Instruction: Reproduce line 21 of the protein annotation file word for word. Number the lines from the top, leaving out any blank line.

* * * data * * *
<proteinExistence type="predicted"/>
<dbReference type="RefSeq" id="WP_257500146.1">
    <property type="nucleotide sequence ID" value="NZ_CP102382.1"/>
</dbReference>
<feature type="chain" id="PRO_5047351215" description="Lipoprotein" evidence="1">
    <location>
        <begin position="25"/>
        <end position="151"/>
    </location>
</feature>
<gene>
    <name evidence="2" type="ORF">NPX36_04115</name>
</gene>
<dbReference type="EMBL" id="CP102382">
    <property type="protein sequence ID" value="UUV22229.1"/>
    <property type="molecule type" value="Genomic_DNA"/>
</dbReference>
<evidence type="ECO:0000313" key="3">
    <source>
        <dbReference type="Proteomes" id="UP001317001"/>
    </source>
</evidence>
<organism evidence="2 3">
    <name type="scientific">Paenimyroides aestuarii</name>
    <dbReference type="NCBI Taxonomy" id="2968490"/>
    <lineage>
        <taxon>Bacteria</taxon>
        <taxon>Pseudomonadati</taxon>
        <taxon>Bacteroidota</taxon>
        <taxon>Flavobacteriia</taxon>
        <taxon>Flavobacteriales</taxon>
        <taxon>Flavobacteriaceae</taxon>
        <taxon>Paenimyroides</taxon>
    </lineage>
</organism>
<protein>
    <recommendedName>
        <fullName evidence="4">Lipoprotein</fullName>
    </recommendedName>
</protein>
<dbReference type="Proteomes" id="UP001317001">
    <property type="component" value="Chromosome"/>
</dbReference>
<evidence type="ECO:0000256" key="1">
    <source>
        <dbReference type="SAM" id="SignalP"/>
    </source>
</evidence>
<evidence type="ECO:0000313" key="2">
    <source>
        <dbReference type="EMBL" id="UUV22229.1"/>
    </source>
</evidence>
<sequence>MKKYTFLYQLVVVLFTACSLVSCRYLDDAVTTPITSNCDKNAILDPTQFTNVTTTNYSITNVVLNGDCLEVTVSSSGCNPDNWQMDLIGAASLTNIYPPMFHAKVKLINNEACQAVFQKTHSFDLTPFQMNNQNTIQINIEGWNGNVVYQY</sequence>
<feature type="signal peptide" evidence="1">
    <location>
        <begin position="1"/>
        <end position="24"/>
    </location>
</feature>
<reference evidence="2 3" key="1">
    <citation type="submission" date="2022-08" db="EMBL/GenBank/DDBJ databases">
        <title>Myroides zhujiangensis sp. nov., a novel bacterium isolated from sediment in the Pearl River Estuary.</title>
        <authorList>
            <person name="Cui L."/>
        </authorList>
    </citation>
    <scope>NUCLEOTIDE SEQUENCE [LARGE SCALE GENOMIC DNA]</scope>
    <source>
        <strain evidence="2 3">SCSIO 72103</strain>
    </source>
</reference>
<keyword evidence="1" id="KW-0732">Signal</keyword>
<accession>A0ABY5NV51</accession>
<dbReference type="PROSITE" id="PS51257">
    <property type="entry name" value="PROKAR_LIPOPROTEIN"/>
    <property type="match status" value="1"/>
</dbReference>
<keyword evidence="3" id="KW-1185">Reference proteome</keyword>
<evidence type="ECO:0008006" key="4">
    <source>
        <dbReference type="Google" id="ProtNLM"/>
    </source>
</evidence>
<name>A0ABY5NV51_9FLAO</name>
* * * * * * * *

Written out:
    </source>